Respondent-driven sampling to recruit young adult non-medical users of pharmaceutical opioids: Problem and solutions

Center for Interventions, Treatment, and Addiction Research, Department of Community Health, Boonshoft School of Medicine, Wright State University, Dayton, OH 45435, United States.
Drug and alcohol dependence (Impact Factor: 3.42). 08/2011; 121(1-2):23-9. DOI: 10.1016/j.drugalcdep.2011.08.005
Source: PubMed


Respondent-driven sampling (RDS) has been promoted as a superior method in recruiting hard-to-reach and hidden populations. Although its application has expanded enormously, there remains a need for empirical data evaluating the performance of RDS in different settings. This study describes the application of RDS to recruit a community sample (N=396) of young adults (18-23 years old) into a natural history study of non-medical pharmaceutical opioid use. Since recruitment targeted non-dependent pharmaceutical opioid users, and applied other eligibility restrictions, several modifications had to be made to make RDS work with this narrowly defined target population. RDS recruitment was less efficient than expected, and produced greater numbers of African American recruits than anticipated. Although the sampling quota was met, sample analysis revealed a lack of equilibrium in terms of ethnic composition and very strong in-group recruitment tendencies among White and African American respondents. This study contributes potentially helpful insights into the strengths and limitations of using RDS which may benefit future studies.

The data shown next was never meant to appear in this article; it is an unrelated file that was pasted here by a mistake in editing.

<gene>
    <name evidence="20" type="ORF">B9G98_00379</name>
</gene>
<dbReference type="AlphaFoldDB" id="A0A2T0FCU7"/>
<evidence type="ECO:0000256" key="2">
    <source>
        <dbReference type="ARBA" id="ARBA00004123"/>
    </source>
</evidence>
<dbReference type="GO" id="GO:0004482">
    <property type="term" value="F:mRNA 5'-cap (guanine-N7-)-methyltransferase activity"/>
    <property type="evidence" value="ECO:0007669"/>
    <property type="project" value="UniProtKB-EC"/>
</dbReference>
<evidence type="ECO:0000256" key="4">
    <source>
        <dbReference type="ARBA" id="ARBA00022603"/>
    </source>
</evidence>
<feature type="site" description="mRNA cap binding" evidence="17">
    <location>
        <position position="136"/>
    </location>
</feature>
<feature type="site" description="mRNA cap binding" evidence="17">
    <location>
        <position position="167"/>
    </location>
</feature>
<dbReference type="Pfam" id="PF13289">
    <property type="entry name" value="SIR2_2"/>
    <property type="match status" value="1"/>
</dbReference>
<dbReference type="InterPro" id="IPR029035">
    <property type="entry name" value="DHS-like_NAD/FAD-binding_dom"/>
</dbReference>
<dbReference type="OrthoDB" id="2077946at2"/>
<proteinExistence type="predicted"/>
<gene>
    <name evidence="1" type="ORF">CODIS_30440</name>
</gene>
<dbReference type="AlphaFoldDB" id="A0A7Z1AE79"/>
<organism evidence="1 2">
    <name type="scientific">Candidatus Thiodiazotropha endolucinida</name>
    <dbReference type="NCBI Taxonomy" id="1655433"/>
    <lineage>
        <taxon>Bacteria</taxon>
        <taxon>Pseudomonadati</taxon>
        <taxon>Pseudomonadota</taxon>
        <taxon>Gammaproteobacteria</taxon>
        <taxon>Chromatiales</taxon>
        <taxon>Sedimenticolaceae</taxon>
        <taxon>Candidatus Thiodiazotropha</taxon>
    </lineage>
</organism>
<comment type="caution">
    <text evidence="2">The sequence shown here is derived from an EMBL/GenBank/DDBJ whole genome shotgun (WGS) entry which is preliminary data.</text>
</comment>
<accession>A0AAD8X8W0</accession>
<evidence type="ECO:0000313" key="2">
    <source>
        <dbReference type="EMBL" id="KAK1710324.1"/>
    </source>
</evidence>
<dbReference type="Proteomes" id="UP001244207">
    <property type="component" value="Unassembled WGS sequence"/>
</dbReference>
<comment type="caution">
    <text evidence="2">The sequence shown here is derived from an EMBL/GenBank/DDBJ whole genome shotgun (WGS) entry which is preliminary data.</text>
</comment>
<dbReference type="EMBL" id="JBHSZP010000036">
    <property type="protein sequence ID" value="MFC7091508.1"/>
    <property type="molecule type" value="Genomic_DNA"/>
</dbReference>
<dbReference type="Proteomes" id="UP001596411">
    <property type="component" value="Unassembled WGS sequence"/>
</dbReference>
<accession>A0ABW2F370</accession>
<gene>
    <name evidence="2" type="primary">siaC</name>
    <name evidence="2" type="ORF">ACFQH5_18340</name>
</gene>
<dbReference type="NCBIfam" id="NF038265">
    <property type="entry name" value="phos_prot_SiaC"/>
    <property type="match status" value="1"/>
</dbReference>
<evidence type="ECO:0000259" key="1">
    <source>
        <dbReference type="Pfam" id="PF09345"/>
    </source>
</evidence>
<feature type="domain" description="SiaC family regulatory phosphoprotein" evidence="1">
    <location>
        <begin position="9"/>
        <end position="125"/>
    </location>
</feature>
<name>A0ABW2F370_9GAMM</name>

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Available from: Raminta Daniulaityte, Dec 05, 2014
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    • "The second arm was allowed to proceed in an entirely respondent-driven manner with study staff not being directly involved in either the primary seed selection or the secondary recruitment. This process is not unlike that recently used by Daniulaityte et al. [16] in which individuals who had been referred to the study but who were not in possession of a recruitment coupon were designated as seeds. Our process differed in that these alternate self-presenters were treated as a separate seed group for purposes of comparing recruitment dynamics. "
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